End of the line

On Life and Love after 50 eNewsletter – June 3, 2022

Today’s topics:

Reflections on Memorial Day

Does a potential mate’s marriage history matter?

It’s not the end of the line (if you haven’t found a mate yet)

On Memorial Day, like so many people, I did some reflecting about life. As a veteran, I certainly thought about the men and women of the armed services who paid the ultimate price. I reflected on the American Cemetery in Normandy France that Greta and I visited in 2016. It was a heart-wrenching experience to see the 9,387 gravesites of the Americans buried there. Most were casualties of the D-Day invasion, which took place only a few hundred yards from the cemetery, on June 6, 1944. Some perished in other parts of WWII.

Les, one of our Champs, was involved in D-Day.   

Only four of the 9,387 buried there are women. Greta and I searched the cemetery until we found at least one of the four women’s gravesites. We came upon the white cross of Elizabeth A. Richardson, Mishawaka, Indiana, who was a Red Cross Volunteer, age 27, who died in a plane crash on July 25, 1944. I took a photo of her gravestone.

And I also thought about the men and women serving now. This very morning, Greta’s grandson-in-law Carlos is retiring from the Marine Corps after 23 years. We will be at his retirement ceremony at Camp Pendleton. We’re grateful for his dedication.

Also on Memorial Day, I thought about the last two years where Covid-19 made life difficult for all of us. For senior singles, it made meeting a potential mate very difficult. For seniors in long-distance relationships, it meant not seeing a partner as often.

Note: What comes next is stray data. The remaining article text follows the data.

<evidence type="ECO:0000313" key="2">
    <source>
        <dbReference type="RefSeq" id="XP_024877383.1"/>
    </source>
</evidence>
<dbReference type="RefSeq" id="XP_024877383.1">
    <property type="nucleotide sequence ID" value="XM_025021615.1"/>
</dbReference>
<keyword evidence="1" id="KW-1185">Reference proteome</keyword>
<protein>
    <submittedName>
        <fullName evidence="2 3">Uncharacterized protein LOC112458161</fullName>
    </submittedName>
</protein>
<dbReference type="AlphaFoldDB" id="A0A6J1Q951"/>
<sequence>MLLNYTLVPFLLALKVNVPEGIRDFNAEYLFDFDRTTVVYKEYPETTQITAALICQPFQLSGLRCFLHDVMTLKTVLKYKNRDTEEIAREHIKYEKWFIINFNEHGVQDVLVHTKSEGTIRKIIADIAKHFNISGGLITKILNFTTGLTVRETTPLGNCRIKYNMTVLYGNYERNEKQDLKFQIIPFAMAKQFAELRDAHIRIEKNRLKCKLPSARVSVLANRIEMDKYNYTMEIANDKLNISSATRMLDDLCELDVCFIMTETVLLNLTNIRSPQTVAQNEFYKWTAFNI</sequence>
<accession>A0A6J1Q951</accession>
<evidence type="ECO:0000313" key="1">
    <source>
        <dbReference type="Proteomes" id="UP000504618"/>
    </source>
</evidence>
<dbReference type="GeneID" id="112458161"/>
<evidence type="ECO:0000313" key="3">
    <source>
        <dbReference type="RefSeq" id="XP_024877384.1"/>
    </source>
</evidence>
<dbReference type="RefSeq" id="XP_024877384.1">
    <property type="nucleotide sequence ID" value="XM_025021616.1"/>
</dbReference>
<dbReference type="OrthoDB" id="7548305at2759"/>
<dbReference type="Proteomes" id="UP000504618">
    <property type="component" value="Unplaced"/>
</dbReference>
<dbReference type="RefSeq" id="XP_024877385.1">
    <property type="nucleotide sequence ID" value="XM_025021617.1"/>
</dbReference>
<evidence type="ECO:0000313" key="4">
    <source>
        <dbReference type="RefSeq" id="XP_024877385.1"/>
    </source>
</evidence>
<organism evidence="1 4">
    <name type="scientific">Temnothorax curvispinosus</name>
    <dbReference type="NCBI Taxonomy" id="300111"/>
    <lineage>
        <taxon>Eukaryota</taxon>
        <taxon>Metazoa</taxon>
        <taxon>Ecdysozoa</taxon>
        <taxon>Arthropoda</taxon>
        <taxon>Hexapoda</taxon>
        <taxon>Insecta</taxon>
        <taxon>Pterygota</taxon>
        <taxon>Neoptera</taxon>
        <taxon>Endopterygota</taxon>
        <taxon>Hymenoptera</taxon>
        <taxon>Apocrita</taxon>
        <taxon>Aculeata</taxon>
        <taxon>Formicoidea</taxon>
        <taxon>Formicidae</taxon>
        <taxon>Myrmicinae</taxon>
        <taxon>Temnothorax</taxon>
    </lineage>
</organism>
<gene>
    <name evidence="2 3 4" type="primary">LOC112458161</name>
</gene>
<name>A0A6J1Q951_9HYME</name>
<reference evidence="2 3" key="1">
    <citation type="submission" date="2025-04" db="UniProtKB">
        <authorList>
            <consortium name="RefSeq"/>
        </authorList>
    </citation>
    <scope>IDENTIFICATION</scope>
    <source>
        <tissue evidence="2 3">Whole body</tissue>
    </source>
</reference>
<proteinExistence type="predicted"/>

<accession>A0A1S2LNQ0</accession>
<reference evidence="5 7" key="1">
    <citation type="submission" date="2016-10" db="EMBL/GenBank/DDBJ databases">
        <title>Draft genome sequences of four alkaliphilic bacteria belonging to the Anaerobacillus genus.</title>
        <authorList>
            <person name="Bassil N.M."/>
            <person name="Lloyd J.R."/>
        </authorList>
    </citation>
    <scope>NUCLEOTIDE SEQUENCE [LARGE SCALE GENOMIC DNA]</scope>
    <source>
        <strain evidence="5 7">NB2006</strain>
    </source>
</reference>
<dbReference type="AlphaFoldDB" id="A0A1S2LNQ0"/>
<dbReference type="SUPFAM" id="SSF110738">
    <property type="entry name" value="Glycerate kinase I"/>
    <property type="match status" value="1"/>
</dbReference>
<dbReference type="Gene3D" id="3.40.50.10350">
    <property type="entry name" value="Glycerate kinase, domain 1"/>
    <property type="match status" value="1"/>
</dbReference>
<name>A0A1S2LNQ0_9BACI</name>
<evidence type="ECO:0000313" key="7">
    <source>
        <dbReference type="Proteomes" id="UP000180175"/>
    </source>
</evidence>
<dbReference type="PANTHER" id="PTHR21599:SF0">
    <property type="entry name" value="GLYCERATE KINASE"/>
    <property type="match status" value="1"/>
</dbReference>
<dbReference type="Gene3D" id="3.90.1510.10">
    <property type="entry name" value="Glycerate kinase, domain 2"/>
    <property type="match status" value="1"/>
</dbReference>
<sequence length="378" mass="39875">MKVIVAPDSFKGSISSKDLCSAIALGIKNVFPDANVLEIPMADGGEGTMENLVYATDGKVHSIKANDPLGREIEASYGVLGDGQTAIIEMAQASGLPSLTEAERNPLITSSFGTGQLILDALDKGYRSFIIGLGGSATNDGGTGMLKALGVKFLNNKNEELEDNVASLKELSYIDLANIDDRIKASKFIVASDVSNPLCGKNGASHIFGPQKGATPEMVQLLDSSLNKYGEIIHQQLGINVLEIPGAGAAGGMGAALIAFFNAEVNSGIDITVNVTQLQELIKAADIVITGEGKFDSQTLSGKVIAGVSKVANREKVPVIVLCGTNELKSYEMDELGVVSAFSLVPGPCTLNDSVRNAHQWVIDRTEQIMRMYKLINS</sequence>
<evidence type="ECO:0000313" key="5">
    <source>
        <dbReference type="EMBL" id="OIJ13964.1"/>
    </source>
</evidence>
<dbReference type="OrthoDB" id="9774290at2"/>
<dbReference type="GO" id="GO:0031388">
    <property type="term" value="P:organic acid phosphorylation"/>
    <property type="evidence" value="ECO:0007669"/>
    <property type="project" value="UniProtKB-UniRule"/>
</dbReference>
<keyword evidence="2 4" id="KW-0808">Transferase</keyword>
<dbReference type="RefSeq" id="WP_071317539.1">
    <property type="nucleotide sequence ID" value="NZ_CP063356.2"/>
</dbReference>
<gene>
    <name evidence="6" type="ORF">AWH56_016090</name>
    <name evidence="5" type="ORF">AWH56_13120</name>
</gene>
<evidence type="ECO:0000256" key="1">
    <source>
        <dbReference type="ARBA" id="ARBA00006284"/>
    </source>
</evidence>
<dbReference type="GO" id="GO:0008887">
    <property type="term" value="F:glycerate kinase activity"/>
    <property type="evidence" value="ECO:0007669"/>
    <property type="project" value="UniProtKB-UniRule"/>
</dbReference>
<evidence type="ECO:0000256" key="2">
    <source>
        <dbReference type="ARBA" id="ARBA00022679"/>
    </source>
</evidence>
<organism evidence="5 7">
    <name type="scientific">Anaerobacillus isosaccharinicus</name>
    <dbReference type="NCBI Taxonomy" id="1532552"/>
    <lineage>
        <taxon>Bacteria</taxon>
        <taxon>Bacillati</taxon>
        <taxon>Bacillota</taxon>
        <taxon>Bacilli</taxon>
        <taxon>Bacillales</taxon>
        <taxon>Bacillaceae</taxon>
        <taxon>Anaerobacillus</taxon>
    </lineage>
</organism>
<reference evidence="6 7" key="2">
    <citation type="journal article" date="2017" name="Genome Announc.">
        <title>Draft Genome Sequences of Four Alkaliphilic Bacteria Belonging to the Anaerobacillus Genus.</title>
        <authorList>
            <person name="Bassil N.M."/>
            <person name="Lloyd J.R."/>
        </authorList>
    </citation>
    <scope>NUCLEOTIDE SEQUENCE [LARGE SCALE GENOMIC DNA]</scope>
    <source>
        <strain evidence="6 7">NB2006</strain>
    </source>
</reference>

I spoke to my friend Mike S. on Memorial Day and he stated how the recent tragic shootings across our country had affected him and Joanie, his significant other. He stated, “I’m out of sorts; this is a strange day.” I felt the same way.

I thought about our Champs who are alone, some of them probably feeling a bit empty themselves. I thought about five friends–two who are new widows, two who are new widowers and a guy friend who recently said to me, “I lost the best woman I’ve ever known.”  I know how tough Memorial Day was for them.

And then I felt maybe I could give senior singles a little boost via this week’s eNewsletter.

Recently, some Champs have asked if a person’s dating and/or marriage history is important when seeking a mate. Here are my thoughts.

1 When you meet a potential mate, does their marriage/divorce history matter? What if they were married and divorced two or more times? Does that make them a risky choice?

My answer: no. When Greta and I had our first date 25 years ago, one thing we both fessed up to that we had in common was we each had been married and divorced three times. Both of us had been thinking, if I say that, will the other one get up and leave.

We didn’t bat an eye. Neither asked, “Why so many times?” We both understood what the other had been through. We both seemed like nice people. If anything, that common bond help bring us together. The result: a quarter-century of sharing life together. We finally got the senior relationship challenge right, even though we didn’t want or have the need to marry.